I can accept th...more
Jim
Dec 13, 2007 Jim rated it 3 of 5 stars  ·  review of another edition
Recommends it for: People who aren't in a rudh to read a book simply because it's short
Waking one morning in a hotel room in Lisbon having fallen asleep in his house in Amsterdam, the novel's central character – classical scholar, schoolteacher, writer of pot-boiler travel guides, misanthrope, adulterer – begins a journey that ends with a voyage to the origin of the river Amazon where he begins one final journey. He is unsure if he’s dead but it seems likely. He has not aged but he has also been transported back in time to a time when he finds himself embroiled in an affair with a...more
Jim Elkins
I was tricked by Nooteboom's continuing good reputation into reading another of his novels. He has the same slight tickling anxiety about what real culture might be, and the same skating fear of real profundity (caused, I think, by his own sense that he has no access to it), that drives people like Woody Allen to write compulsively about whomever they think is a major literary figure, or whatever they have heard is a major intellectual concept. Nooteboom's books are tumbling landslides of allusi...more
Phil
For the first third of the book (a novella of 115 pages), I vacillated between three and four stars, but Nooteboom's stream of speech prose swept me away. By the last dozen or so pages I was at four stars, but the denouement left me breathless and speechless.

The books opens with the narrator waking up - not unlike Kafka's classic tale, Metamorphosis.

It is swiftly move on to a deeper lever with Ovid's poetic masterpiece, Metamorphoses, ending with a reflection of the life and poetry of the class...more
Realini
The Following Story by Cees Nooteboom

This not a spoiler alert- I will not give the grand finale away, since I do not even know it. And this is the point: I will write about what this book made me think, possible emotions provoked…but they will have little to do with the plot.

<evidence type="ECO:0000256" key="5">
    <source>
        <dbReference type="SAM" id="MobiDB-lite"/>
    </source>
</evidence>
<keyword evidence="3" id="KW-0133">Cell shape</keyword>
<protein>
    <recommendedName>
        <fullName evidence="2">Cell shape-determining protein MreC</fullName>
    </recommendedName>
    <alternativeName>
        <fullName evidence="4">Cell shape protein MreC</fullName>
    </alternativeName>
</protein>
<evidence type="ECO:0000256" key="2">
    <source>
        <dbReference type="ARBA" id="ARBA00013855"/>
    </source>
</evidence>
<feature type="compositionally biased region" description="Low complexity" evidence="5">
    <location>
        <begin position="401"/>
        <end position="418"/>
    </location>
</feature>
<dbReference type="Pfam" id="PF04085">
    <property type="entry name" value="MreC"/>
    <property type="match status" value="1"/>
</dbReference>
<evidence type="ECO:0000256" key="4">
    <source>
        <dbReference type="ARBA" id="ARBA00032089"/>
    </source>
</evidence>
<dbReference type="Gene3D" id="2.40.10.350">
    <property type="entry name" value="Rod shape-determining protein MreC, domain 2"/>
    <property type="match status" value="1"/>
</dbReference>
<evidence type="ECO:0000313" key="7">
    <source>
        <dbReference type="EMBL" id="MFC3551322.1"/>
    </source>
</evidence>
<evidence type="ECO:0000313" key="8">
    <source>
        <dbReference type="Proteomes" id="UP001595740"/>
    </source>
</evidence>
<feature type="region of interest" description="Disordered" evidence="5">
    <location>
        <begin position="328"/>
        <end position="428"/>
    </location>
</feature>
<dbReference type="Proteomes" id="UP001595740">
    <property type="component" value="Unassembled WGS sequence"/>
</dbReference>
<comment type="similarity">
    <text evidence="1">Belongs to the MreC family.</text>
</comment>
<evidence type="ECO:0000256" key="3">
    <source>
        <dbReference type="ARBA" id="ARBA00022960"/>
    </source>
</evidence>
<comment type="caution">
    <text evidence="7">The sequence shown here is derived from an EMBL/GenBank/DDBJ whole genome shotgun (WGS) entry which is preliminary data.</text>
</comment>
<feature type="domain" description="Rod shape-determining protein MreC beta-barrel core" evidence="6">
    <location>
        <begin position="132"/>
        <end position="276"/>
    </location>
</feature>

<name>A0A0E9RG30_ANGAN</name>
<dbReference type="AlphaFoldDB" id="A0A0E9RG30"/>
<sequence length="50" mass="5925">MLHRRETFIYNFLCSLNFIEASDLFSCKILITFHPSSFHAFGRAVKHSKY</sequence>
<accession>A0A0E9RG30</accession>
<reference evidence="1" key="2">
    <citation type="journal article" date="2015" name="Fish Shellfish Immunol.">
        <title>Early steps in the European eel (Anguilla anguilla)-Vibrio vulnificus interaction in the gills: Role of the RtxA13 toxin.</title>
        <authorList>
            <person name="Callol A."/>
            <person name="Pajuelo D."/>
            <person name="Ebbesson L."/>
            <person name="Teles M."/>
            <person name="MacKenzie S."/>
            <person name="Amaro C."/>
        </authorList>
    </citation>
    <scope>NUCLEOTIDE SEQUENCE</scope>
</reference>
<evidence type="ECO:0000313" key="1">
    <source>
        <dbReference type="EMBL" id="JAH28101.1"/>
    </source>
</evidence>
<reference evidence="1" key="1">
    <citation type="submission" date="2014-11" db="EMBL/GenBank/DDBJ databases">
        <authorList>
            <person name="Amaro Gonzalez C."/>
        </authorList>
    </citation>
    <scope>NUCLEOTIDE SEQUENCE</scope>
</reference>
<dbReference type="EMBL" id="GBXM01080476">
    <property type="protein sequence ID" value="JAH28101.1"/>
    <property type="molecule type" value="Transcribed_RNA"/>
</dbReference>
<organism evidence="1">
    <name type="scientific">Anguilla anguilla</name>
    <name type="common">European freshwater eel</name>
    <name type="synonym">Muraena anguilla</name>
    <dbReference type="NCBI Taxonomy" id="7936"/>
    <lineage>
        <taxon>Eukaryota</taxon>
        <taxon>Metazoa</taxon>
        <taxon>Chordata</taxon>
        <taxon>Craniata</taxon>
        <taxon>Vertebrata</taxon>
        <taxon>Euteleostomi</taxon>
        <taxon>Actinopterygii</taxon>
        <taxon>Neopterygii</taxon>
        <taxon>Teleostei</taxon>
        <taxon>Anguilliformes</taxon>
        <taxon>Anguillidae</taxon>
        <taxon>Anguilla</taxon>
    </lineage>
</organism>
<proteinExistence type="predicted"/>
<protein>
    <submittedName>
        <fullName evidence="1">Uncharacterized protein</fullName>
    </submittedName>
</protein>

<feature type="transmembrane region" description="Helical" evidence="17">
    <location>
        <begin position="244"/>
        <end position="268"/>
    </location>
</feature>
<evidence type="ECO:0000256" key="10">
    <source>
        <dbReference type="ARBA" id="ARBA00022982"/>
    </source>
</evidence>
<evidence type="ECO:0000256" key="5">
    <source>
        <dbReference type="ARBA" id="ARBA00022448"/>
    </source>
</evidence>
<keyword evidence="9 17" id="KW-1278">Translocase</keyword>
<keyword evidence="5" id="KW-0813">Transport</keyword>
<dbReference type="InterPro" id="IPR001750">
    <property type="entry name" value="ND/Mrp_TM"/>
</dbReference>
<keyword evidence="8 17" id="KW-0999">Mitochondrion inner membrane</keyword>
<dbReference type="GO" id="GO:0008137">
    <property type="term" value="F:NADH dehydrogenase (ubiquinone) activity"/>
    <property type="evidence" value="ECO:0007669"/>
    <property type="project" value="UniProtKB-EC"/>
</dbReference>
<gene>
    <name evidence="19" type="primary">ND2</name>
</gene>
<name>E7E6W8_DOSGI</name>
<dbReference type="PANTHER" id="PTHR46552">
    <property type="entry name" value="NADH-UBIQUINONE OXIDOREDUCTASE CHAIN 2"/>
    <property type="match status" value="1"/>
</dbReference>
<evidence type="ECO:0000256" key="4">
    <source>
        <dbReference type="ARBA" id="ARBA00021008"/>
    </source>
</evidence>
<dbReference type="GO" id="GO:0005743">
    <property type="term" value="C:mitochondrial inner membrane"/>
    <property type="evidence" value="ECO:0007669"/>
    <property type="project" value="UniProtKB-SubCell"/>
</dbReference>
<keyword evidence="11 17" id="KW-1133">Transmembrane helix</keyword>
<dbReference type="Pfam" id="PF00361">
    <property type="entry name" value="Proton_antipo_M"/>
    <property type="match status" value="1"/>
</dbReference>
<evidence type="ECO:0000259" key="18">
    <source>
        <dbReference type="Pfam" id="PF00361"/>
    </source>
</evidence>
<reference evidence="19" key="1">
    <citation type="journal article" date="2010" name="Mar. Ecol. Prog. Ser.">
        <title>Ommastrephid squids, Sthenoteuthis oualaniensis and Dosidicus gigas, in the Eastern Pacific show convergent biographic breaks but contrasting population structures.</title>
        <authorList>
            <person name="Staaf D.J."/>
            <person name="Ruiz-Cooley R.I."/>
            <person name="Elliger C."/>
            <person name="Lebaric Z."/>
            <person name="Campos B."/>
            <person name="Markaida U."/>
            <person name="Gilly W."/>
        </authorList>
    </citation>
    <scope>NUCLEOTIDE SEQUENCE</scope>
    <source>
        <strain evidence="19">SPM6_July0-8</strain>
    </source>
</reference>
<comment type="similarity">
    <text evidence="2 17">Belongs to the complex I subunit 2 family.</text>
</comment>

The Following Story seemed to be off to a good start, albeit not my choice of reading material. I have a kindle, which after a couple of years died of exhaustion. So I am forced to take books in the backpack that I carry on...more
Nevena Kotarac
Na kraju jednog uobičajenog dana, neposredno prije nego što će usnuti, Herman Musret, bivši profesor latinskog, posmatra fotografiju Zemlje snimljenu iz kosmosa. Sledećeg jutra, kao usisan nekim neobjašnjivim talasom, Herman, koji je zaspao u Amsterdamu, budi se u hotelskoj sobi u Lisabonu. U tom gradu, baš u toj sobi, on se po prvi i jedini put približio plamtećem rubu ljubavi. Danas, kao star čovjek, osjeća da je u Lisabonu da bi nešto razriješio, da bi konačno stigao do nekih objašnjenja. On...more
Marie
I enjoyed it - probably not most people's cup of tea, though. It's very stream-of-consciousness and if you're hoping for a science fiction or fantasy reason why our hero falls asleep in Amsterdam and wakes up in Lisbon, well, you won't get it. It's a dream. It's about death. But I enjoyed it very much.
Marc L
The reviews on Goodreads make clear that this little book leaves no one indifferent: some find it purely drivel, others appreciate it as an ingenious work. I tend to the latter.
The negative comments probably are related to the confusion the reader has to undergo, whilst reading this novel. Nooteboom starts with presenting us a rather clumsy teacher of ancient languages in a college in Amsterdam, suddenly waking up in a room in Lisbon; then the author jumps through space and time, he drags in a p...more
Brian
An instant can last a long time. It can last as long as this short novel. If it were a long novel it could last that long. I don't think you can apply time to an instant.

Time is measured by our physical contact with the world... and with clocks. I think our soul measures time differently. Nooteboom is good with words. And he is great with ideas. When he puts the two together you get something like this book. It's short, in a physical sense, and long in a soulful way.

Herman Mussert goes to sleep...more
Mikael Kuoppala